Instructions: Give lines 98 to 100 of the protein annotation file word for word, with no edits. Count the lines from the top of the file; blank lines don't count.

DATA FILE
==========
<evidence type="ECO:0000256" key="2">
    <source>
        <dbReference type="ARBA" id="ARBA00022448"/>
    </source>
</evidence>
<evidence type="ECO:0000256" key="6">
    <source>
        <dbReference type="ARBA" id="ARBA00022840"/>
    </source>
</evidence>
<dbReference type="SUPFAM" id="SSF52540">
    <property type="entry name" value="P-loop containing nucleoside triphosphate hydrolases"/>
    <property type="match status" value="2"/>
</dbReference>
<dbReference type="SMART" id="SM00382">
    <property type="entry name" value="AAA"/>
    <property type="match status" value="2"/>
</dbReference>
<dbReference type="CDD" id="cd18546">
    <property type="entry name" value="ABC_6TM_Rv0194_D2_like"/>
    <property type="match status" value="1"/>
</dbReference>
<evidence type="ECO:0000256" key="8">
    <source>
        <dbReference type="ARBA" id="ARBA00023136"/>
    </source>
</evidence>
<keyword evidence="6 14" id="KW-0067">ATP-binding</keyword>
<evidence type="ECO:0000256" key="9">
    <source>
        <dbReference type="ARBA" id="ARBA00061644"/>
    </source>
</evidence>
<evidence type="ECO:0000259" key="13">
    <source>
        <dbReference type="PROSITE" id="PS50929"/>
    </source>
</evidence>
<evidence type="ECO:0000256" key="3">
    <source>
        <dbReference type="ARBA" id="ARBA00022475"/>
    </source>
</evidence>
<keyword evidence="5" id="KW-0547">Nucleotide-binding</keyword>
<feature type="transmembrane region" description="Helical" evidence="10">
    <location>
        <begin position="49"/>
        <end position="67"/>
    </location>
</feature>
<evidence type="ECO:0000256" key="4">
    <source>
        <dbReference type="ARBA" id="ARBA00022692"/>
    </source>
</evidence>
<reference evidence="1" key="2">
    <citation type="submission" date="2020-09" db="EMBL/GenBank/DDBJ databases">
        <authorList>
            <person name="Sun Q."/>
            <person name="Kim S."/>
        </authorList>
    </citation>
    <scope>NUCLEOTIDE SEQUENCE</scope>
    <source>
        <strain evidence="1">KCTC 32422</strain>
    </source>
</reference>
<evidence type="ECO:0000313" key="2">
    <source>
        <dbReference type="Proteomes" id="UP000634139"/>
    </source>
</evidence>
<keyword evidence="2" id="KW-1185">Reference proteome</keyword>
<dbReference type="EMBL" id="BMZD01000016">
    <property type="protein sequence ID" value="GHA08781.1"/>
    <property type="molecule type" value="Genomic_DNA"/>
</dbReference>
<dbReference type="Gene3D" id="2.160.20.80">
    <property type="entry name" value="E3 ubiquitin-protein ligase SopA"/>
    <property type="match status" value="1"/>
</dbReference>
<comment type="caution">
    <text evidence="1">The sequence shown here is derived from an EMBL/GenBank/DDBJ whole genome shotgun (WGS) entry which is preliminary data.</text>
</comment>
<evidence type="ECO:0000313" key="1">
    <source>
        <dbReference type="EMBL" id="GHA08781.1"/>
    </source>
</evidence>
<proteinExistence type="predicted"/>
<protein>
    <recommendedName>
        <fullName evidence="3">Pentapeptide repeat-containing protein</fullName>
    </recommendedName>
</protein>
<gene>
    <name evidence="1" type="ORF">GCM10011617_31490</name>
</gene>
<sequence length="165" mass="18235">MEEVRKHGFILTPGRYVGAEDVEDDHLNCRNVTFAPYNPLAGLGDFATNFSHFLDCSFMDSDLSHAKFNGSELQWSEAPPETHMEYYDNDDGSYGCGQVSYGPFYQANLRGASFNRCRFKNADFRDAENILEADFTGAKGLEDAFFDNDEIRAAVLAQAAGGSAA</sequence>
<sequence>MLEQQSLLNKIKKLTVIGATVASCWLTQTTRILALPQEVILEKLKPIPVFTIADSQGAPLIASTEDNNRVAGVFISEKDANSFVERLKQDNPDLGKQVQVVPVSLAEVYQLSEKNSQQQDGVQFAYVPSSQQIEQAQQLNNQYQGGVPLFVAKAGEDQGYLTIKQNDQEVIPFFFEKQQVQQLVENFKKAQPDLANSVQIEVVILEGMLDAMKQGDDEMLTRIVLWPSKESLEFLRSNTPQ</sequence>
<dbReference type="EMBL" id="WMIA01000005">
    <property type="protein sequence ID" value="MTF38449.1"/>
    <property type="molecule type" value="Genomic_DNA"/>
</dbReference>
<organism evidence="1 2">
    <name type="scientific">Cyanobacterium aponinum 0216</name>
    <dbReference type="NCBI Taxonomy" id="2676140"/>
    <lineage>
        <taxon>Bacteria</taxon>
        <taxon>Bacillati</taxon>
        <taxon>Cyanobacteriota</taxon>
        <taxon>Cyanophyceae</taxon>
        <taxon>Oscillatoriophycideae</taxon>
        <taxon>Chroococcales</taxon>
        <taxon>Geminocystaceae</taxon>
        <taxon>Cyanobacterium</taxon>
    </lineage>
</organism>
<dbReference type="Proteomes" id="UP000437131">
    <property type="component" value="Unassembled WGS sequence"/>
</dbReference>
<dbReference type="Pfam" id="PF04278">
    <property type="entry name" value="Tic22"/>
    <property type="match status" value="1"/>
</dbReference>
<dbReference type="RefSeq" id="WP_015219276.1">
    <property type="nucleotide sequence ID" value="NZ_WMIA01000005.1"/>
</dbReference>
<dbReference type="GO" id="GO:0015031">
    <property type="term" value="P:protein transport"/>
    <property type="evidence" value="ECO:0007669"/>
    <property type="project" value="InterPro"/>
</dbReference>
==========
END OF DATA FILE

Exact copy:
</gene>
<sequence length="165" mass="18235">MEEVRKHGFILTPGRYVGAEDVEDDHLNCRNVTFAPYNPLAGLGDFATNFSHFLDCSFMDSDLSHAKFNGSELQWSEAPPETHMEYYDNDDGSYGCGQVSYGPFYQANLRGASFNRCRFKNADFRDAENILEADFTGAKGLEDAFFDNDEIRAAVLAQAAGGSAA</sequence>
<sequence>MLEQQSLLNKIKKLTVIGATVASCWLTQTTRILALPQEVILEKLKPIPVFTIADSQGAPLIASTEDNNRVAGVFISEKDANSFVERLKQDNPDLGKQVQVVPVSLAEVYQLSEKNSQQQDGVQFAYVPSSQQIEQAQQLNNQYQGGVPLFVAKAGEDQGYLTIKQNDQEVIPFFFEKQQVQQLVENFKKAQPDLANSVQIEVVILEGMLDAMKQGDDEMLTRIVLWPSKESLEFLRSNTPQ</sequence>